Private Equity Minority Stake Sales Could Lead to Spin-Off Funds

Illustration by Michael George Haddad for Fortune

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Fortune has been chronicling the proliferation of spin-off firms launched by junior partners, but that trend is not limited to venture capital. The same thing is coming to private equity. Nothing is concrete yet, but I’m hearing junior partners at a handful of buyout firms are initiating talks with LPs to open their own shops.

The trend coincides with buyout firms selling stakes in their management companies. In recent months, for example, TSG Consumer Partners sold a minority stake to funds backed by Kuwait and The Riverside Company sold a minority stake to Parkwood LLC. Last year Littlejohn & Co. sold a minority stake to Goldman Sachs. And last year Goldman raised a $1.5 billion fund for these kinds of deals. (Again, there’s nothing concrete to report yet, so these are just examples of the minority stake trend.)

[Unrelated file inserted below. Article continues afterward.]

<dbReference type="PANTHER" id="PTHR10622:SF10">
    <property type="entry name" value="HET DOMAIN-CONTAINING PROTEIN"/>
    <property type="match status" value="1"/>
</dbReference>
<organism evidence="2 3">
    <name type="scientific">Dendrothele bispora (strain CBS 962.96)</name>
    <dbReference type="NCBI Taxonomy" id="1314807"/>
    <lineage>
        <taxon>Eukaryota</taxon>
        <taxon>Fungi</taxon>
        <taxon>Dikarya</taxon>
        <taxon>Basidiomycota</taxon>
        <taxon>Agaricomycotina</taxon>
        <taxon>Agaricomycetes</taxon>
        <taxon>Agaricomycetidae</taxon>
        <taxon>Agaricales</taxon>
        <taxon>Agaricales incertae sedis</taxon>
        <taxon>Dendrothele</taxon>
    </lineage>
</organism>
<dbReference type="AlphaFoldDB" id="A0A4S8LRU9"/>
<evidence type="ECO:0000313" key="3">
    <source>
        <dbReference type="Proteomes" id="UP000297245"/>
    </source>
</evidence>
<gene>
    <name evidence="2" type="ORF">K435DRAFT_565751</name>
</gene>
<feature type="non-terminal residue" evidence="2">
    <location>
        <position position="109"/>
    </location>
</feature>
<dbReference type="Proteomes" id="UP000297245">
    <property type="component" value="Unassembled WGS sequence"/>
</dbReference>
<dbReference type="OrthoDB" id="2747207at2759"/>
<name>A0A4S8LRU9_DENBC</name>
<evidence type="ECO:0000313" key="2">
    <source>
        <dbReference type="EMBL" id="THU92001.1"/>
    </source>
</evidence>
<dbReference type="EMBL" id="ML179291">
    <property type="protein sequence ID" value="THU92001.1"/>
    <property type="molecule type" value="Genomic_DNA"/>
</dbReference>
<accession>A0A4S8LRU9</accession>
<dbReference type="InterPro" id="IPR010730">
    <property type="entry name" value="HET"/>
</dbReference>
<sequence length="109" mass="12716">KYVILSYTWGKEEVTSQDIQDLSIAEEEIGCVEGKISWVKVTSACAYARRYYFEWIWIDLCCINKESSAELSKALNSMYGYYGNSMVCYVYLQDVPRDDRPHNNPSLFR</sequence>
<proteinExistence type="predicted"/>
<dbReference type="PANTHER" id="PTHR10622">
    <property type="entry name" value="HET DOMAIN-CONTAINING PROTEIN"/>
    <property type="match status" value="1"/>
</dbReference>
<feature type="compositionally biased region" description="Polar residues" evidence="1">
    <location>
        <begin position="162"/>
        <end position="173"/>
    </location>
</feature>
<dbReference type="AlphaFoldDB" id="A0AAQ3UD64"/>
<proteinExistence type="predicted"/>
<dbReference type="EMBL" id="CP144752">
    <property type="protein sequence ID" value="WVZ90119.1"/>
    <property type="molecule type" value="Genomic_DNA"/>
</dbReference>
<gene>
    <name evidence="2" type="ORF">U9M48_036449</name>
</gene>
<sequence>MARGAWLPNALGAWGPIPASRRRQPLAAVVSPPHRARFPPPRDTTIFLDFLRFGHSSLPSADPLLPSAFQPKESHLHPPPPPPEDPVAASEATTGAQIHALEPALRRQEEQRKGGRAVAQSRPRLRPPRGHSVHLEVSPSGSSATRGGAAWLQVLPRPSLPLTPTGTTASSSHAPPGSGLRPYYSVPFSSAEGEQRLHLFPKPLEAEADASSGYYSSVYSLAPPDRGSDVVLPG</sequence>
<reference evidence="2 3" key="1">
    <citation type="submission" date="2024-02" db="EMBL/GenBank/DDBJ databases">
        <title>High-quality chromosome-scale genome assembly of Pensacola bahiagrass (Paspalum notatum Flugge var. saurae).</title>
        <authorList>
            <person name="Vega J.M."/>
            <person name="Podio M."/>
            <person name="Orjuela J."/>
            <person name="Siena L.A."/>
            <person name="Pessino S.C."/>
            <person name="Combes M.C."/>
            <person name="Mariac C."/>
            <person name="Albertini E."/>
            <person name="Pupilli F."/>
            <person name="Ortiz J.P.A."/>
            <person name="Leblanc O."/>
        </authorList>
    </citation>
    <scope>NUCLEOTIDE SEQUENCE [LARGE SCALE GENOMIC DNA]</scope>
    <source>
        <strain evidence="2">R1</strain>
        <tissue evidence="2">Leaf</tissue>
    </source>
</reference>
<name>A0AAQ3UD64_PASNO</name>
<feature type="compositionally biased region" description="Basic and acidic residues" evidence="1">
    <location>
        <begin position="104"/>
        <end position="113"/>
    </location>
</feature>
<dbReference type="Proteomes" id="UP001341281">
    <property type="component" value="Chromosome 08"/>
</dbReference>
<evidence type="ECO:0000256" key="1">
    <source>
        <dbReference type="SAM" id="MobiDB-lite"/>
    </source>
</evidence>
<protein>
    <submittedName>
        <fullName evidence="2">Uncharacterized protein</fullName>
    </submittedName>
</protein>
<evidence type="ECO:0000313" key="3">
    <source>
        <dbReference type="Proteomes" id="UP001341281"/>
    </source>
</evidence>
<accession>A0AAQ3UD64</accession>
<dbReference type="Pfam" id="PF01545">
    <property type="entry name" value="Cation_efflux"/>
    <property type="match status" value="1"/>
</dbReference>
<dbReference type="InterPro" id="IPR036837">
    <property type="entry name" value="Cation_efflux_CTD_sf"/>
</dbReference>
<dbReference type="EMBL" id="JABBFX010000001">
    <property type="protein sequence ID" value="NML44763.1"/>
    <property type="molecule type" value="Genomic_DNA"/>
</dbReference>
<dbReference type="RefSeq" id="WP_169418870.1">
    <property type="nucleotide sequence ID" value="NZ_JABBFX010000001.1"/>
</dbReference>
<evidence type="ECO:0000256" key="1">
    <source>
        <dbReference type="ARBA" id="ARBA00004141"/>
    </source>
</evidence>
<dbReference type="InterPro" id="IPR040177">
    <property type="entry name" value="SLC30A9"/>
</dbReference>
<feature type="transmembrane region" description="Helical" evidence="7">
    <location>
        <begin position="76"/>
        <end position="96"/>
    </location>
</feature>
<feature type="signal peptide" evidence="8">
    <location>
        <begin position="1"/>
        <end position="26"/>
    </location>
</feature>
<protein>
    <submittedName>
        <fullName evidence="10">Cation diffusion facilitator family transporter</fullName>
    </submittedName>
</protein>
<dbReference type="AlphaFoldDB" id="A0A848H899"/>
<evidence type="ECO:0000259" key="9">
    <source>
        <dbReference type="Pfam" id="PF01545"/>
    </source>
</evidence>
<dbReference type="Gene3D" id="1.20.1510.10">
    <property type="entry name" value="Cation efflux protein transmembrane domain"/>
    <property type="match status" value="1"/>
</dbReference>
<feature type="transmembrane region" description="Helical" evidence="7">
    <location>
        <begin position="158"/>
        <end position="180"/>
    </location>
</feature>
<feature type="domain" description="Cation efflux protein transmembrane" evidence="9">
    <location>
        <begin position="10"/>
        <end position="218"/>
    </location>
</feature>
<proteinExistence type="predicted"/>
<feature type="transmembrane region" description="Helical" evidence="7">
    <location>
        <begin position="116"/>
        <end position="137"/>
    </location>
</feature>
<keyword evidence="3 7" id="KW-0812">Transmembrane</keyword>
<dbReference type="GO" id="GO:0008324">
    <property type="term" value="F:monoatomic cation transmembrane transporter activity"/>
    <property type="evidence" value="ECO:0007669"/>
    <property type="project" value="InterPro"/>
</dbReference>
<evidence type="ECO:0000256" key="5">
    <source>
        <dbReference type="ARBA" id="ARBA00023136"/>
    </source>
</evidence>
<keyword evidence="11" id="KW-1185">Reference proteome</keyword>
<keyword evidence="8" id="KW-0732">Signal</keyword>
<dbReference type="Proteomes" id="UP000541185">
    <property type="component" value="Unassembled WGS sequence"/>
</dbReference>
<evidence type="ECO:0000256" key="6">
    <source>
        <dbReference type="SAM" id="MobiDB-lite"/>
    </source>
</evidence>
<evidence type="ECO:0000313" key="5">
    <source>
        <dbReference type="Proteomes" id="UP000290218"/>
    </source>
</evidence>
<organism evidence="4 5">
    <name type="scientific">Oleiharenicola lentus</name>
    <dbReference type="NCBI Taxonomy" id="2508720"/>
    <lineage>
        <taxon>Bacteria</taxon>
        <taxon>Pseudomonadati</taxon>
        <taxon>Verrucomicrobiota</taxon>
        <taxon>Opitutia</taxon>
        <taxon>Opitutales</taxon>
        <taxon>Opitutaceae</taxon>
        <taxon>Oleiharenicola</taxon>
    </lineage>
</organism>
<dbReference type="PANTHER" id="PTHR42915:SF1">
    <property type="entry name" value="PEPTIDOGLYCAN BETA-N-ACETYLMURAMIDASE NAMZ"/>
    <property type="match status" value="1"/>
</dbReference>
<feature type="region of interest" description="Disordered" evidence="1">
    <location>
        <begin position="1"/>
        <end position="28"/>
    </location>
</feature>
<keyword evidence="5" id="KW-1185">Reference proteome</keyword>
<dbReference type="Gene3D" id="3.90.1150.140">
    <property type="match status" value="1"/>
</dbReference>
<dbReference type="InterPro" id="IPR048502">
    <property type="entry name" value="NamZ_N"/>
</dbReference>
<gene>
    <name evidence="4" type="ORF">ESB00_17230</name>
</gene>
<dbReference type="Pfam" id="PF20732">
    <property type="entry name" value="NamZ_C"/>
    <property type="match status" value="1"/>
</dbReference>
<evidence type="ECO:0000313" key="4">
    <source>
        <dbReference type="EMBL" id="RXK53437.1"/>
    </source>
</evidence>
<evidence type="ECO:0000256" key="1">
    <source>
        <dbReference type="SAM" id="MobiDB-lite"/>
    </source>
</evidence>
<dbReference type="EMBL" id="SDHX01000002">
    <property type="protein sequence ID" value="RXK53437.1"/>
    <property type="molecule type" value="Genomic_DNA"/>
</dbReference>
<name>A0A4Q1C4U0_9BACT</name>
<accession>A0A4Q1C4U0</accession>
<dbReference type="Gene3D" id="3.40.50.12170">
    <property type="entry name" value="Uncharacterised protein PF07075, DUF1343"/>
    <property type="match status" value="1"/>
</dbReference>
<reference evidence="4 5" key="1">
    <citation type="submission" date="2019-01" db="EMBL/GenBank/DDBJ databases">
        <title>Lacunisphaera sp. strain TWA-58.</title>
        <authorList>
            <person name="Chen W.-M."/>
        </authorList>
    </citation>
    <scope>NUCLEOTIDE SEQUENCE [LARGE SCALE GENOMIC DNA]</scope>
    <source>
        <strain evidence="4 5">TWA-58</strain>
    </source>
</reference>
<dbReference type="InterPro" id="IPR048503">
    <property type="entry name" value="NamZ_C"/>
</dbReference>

Junior partners — my shorthand for anyone not named on the Form ADV — are not usually involved in these discussions. They may have decision-making power on deals, but they don’t have a say in what happens to the firm, or on who makes money on a minority stake sale. Most notably, the non-compete clauses are normally limited to the partners named on the ADV.

In some cases, I’m told, junior partners are frustrated that outside investors get access to the fee stream ahead of them. As one observer noted, “It is a struggle between single digit millionaires and the founders who may be worth, on paper, hundreds of millions.”

Meanwhile, limited partners are wary of any potential tension created by management stake sales – they’d rather a firm incentivize its junior partners to stay. The result is that some savvy LPs are targeting junior partners at firms that have sold minority stakes and offering to be an anchor investor in a new fund. “They see an opening when the junior partners who didn’t get any money and didn’t have to sign a non-compete in the minority stake sale are now tired of being left behind,” one source said. We’ll be watching to see how this trend develops.

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